DIM 'Ian' Wallace
4 December 1933-4 November 2021
Ian Wallace during a photoshoot for the book 'Blokes & Birds' at Whitlingham CP, Norwich, in December 2002 (Robin Chittenden/www.robinchittenden.co.uk).
Honestly, I knew Ian less well than I would have liked; this is a hurried tribute rather than fully researched, objective review of his remarkable contribution to ornithology ... but I suspect he would not mind too much. I spoke to Ian only a week or two ago. He was sad to be restricted to car-borne birding, but was still going, still provocative, still inspirational, still in touch with old acquaintances from the Isles of Scilly, where we first met in the 1970s – as he often reminded me, leaning against a wall discussing difficult large pipits.
Well, he discussed, I contributed little: I was too much in awe of figures such as Ian, as well as Peter Grant, Bernard King and other Scilly regulars at that time – and still am. Other people at that time (and for many years later) were quick to criticise but happy to see birds he found (such as his distant Surf Scoter, which later came to rest on Tresco's Great Pool, where he was trying to pin down an early Blyth's Reed Warbler, which others had barely heard of. I still think it was one). I recall his talk at a BTO conference with a picture of a huge cart full of rope and twine, which he introduced as a load of 'Wallace string'. He acknowledged his 'adventurous' approach.
Ian had remarkable perception. He used this and his artistic ability to look, draw, describe, look again, draw again, correct mistakes, improve his understanding and finally get a true picture of what he was looking at (which some misinterpreted as fiddling the books). He worked hard at his birds. He contributed major breakthrough papers on identifying Hippolais warblers (as they were then) and small stints ('peeps'), foundations for later contributions and still valuable. His major effort was to provide the Field Characters sections for The Birds of the Western Palearctic, which complemented the museum plumage descriptions and contained a huge amount on birds' character and behaviour, for which many of us are hugely grateful while, to his own amusement, others pooh-poohed it.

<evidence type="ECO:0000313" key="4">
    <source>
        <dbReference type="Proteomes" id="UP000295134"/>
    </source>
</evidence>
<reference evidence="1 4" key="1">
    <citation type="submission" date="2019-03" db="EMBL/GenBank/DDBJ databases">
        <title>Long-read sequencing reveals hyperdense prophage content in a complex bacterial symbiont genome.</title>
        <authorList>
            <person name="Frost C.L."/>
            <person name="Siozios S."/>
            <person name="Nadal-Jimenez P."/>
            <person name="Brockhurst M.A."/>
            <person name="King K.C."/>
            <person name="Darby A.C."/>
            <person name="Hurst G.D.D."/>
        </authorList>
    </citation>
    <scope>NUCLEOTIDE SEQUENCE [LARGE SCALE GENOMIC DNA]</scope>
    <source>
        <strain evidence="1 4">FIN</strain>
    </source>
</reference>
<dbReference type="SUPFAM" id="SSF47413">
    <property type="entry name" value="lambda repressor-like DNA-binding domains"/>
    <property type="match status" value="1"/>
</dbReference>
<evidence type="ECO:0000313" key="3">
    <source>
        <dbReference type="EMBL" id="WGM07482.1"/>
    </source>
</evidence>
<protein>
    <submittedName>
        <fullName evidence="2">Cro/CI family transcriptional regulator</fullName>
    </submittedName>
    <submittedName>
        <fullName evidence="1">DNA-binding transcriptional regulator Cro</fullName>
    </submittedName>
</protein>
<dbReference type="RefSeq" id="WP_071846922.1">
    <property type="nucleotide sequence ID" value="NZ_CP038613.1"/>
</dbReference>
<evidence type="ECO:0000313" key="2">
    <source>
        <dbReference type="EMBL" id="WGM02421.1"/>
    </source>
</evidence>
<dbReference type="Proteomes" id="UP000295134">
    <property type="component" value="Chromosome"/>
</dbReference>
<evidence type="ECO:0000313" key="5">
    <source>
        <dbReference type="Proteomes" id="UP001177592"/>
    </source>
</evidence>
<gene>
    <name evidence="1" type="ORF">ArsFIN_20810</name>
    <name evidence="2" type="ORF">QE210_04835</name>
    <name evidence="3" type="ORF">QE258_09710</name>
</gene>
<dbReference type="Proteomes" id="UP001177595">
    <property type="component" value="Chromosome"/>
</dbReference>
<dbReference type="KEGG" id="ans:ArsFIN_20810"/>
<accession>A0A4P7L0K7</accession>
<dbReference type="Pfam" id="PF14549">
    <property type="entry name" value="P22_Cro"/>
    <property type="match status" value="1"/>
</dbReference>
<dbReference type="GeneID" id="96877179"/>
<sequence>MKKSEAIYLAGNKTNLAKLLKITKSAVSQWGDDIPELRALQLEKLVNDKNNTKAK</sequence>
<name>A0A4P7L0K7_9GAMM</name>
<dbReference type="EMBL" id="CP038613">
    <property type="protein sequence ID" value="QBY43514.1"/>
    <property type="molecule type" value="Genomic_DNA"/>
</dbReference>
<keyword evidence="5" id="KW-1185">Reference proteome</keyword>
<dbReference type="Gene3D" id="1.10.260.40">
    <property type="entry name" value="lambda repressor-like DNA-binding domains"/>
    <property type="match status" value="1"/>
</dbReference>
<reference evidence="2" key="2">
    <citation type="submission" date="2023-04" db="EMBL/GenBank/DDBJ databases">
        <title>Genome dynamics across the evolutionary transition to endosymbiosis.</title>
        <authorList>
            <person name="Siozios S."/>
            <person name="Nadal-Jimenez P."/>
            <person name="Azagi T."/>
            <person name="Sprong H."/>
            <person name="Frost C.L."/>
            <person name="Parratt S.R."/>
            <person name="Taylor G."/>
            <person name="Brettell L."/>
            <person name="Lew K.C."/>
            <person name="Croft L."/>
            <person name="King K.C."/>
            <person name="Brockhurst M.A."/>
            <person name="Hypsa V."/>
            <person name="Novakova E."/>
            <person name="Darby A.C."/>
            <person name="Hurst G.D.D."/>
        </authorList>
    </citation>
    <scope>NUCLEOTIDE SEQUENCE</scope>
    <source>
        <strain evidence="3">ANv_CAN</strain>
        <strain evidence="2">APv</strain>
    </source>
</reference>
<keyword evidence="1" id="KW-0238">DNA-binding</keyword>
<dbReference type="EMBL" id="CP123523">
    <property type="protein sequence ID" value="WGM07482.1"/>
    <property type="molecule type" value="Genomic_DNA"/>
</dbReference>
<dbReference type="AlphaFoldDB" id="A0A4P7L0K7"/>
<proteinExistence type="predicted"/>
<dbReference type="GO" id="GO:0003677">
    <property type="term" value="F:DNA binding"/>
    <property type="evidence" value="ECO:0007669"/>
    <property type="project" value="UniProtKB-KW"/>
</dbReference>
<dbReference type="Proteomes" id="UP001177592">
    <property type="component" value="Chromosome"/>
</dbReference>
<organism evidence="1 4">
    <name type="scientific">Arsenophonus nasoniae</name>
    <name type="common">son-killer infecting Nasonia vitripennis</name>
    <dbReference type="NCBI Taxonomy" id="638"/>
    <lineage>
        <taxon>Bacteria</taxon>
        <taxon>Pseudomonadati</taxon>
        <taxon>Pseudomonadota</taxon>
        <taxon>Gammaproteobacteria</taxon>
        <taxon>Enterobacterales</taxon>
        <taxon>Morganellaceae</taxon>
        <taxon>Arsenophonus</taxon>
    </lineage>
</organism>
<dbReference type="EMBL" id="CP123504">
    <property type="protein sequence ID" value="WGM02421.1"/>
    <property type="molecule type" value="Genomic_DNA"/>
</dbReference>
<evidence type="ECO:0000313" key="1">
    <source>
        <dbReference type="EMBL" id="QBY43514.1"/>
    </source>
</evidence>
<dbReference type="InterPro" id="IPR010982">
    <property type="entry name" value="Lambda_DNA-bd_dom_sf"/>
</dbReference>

Recently, he continued to promote a greater awareness of birds' 'signals' (as he put it), movements and characteristics they might use to communicate with each other (well, as he said, they know nothing of DNA sequencing, after all). At the same time, he helped revise the ground-breaking Peterson, Mountfort and Hollom field guide to Europe's birds and told me that Peterson was not best pleased by his more forensic approach at that time, that helped make a great book even better.
He painted a number of plates for BWP, too, and was a regular exhibitor and good seller at the annual exhibitions of the Society of Wildlife Artists. He was not afraid to put a name to a difficult bird and, if he was proved wrong, so be it: but his knowledge and ability was far beyond the norm. Official rejections (such as his claim of a 'Steppe' Merlin) could annoy him. He was not a great lister but enjoyed a 'self-found' listing approach and worked local patches day after day after day, particularly around Flamborough Head and latterly in Staffordshire. He entertained a final move to Norfolk, which never came off.
Ian was the second Chairman of the British Birds Rarities Committee and served in many other ways. He spent many years working alongside the RSPB's retail sales operations, helping to contribute millions to conservation. He was a marketing man before modern marketing/PR clichés, but responsible for well-known words and images such as 'Captain Birds-eye'. He served his time in the army in Kenya, worked for some years in Nigeria and was part of early expeditions to such places as Jordan, with Guy Mountfort and James Ferguson-Lees. He encouraged me to promote what he called 'purposeful birding', hoping to promote a better understanding of birds' changing status and migration patterns.
Ian was above all a great character, often topped by his characteristic bonnet, but a humble and generous man, quick to give compliments and enthusiastic encouragement. Our phone calls were always full of good humour and I will miss that above all.
Pallid Harrier, Holme-on-Spalding-Moor, East Yorkshire, 11 February 1979. Painting from original field sketches, exhibited at the SWLA exhibition in 2005 (DIM Wallace).